Vito Schnabel: It grew out of a personal obsession with the two artists, whom I’ve been collecting for some time. I had put together about six paintings by the two artists and was internally examining the dialogue between them. And when I acquired Man Ray’s 1947 painting Non-Abstraction, it made me think of Picabia’s 1930’s painting Helias, which Francesco Clemente owns, so a show started to come together in my mind.

PL: They are two of my personal favorites, too. How long have you been interested in them?

VS: Since I started seriously looking at painting. My parents are huge Picabia fans and my sister Lola, who’s five years older than me and an artist who shared the things that she found inspiring with me, has always loved Picabia. As a result, Picabia has been on my radar for a long time, but I initially only knew Man Ray as a photographer. That interest, however, led me to his paintings. I love how he worked in different media and made works in a variety of ways.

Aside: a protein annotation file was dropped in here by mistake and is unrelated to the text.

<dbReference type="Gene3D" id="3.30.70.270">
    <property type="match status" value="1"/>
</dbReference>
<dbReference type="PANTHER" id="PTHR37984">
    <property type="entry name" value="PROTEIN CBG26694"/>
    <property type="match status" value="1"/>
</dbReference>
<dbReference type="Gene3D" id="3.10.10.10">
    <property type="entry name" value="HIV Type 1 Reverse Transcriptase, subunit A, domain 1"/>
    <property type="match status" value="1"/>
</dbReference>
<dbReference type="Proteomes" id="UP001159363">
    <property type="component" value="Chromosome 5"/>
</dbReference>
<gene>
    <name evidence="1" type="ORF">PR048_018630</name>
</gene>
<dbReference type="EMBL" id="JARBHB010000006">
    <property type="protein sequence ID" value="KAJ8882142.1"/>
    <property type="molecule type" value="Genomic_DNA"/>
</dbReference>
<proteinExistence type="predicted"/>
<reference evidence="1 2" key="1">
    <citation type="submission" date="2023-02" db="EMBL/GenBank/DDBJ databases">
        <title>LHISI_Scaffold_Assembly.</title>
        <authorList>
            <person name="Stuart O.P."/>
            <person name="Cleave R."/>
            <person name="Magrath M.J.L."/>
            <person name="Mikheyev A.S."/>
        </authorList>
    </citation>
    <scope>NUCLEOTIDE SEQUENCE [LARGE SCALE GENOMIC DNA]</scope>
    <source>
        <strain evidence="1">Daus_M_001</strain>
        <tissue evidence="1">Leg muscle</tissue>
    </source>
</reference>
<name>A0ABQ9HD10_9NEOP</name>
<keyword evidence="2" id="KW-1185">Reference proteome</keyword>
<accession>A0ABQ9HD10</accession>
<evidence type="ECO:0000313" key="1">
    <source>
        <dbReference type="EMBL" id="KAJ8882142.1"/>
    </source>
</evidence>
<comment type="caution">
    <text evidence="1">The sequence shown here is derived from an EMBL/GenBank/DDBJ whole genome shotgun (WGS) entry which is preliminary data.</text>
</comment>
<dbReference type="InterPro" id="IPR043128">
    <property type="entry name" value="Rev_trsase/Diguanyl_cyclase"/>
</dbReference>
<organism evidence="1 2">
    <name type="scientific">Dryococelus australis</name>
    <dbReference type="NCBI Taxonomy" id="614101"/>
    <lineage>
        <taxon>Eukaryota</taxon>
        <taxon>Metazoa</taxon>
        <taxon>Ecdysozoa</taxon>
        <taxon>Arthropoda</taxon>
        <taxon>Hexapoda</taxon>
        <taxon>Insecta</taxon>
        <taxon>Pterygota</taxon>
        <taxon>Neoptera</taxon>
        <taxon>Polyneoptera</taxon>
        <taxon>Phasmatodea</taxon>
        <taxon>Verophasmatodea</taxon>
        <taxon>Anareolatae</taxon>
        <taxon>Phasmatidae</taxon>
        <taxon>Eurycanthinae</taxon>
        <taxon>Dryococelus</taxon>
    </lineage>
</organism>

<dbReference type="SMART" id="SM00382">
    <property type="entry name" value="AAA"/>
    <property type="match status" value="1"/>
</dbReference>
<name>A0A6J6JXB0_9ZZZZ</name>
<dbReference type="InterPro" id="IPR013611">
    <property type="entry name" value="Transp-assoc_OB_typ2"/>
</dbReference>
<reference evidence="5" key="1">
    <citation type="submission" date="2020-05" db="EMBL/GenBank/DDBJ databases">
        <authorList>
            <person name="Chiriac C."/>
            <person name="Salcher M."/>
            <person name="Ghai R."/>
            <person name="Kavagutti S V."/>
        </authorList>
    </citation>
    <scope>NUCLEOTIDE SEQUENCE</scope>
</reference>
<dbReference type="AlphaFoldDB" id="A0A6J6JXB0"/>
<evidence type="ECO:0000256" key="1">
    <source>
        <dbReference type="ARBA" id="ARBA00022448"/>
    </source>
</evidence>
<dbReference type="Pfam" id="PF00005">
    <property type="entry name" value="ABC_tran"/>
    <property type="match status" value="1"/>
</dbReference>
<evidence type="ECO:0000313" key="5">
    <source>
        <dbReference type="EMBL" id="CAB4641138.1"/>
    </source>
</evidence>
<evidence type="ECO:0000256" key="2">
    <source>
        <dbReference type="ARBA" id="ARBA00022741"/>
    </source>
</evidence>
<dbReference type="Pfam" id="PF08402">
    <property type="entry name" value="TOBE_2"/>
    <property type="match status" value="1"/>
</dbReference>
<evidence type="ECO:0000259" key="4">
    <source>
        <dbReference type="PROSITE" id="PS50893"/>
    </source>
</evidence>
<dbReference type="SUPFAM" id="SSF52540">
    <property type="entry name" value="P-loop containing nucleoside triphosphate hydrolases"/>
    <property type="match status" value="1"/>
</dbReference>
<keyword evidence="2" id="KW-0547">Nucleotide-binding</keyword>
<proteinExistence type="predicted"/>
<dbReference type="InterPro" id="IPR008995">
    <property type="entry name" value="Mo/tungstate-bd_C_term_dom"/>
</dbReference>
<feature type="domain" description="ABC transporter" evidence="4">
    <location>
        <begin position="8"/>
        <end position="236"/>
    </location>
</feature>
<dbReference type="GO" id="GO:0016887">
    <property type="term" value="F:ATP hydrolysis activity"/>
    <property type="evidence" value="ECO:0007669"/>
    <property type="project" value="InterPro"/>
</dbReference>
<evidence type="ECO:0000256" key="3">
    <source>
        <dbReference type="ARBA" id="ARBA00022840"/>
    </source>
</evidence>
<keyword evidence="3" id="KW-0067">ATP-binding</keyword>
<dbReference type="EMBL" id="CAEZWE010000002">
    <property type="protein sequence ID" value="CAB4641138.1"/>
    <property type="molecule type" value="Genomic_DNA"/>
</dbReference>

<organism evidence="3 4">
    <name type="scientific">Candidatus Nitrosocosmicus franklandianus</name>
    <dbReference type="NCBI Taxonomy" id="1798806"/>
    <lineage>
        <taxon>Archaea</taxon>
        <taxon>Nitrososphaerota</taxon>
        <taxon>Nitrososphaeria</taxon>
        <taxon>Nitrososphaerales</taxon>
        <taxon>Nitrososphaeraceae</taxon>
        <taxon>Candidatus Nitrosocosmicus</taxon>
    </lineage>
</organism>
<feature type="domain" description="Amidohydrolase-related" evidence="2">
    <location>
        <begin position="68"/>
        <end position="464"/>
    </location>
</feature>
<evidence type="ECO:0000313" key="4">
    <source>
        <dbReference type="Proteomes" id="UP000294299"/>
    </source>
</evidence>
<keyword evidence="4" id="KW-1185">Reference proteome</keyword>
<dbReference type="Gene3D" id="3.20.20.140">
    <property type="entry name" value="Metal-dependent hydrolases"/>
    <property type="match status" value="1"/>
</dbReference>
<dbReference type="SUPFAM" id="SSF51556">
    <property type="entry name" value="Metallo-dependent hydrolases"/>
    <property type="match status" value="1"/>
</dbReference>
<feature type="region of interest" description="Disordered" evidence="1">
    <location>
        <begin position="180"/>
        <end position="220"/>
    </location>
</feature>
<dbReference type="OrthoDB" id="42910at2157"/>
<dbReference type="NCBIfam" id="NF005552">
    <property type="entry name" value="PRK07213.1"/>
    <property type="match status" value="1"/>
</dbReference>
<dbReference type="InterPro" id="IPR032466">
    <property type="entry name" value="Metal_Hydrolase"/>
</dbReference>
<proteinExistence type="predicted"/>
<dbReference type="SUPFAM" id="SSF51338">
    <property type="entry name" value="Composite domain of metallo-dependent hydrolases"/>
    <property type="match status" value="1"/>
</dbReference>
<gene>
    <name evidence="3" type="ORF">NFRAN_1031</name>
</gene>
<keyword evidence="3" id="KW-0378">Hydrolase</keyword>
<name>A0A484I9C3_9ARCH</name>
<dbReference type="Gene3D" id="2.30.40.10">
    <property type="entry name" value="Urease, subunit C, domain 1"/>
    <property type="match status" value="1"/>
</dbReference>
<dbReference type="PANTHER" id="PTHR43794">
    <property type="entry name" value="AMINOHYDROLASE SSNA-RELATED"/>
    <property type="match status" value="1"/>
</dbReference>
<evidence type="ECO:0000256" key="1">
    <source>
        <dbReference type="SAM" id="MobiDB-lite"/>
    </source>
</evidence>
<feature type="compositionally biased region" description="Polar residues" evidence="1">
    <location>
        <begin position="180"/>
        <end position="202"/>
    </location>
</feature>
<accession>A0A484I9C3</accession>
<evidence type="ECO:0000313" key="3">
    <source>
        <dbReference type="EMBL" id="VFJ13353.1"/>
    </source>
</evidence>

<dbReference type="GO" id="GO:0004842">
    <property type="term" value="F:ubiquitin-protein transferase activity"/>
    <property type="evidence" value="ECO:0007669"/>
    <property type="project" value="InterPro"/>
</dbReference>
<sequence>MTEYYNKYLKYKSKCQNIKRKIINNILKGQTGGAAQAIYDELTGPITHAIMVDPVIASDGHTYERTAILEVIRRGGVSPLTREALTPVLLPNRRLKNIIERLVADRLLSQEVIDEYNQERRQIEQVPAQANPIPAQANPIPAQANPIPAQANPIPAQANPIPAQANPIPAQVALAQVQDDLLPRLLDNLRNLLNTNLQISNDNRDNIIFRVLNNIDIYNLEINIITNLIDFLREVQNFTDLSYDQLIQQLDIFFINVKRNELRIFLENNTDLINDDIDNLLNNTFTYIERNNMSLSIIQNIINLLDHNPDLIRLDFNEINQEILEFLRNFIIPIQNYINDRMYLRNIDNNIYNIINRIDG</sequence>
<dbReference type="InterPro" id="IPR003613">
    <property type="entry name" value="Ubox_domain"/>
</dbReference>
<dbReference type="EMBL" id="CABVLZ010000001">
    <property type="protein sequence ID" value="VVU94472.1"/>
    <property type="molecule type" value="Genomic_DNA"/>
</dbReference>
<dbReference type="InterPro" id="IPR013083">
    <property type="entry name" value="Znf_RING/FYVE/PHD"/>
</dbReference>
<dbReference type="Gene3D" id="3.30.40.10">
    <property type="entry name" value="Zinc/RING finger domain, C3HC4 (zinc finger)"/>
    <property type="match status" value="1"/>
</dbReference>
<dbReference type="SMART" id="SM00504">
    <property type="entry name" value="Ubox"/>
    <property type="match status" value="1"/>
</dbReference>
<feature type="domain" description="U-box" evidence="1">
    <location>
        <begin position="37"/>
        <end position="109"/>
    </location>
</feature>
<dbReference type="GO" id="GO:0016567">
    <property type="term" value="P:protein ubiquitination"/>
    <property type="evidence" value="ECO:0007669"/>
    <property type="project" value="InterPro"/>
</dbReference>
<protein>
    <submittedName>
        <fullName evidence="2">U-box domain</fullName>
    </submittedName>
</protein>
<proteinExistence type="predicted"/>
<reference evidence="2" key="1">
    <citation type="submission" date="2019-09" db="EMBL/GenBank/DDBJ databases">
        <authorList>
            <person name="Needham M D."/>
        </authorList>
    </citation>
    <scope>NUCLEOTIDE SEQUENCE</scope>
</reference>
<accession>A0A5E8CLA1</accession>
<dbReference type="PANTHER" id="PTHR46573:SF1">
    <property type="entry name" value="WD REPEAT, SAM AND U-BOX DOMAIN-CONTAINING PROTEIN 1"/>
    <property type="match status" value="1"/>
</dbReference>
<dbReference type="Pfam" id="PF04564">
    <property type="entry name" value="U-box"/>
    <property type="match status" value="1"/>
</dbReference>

PL: Once you had the idea in mind, who did you consult to formulate the show?

VS: I basically knew what I wanted to show, but I wanted someone who was knowledgeable about the work of both artists to write an essay for the show. My friend Stefan Bondell was able to connect me to Timothy Baum, a private art dealer and art historian specializing in Dada and Surrealism. He knows their work better than anyone I know.

© 2021 Artists Rights Society (ARS), New York / ADAGP, Paris.

Francis Picabia, Mendica, c. 1929-1934. Oil on canvas. 63 1/2 x 51 1/8 inches (161.2 x 130 cm).

PL: Where did you find the paintings that you are exhibiting?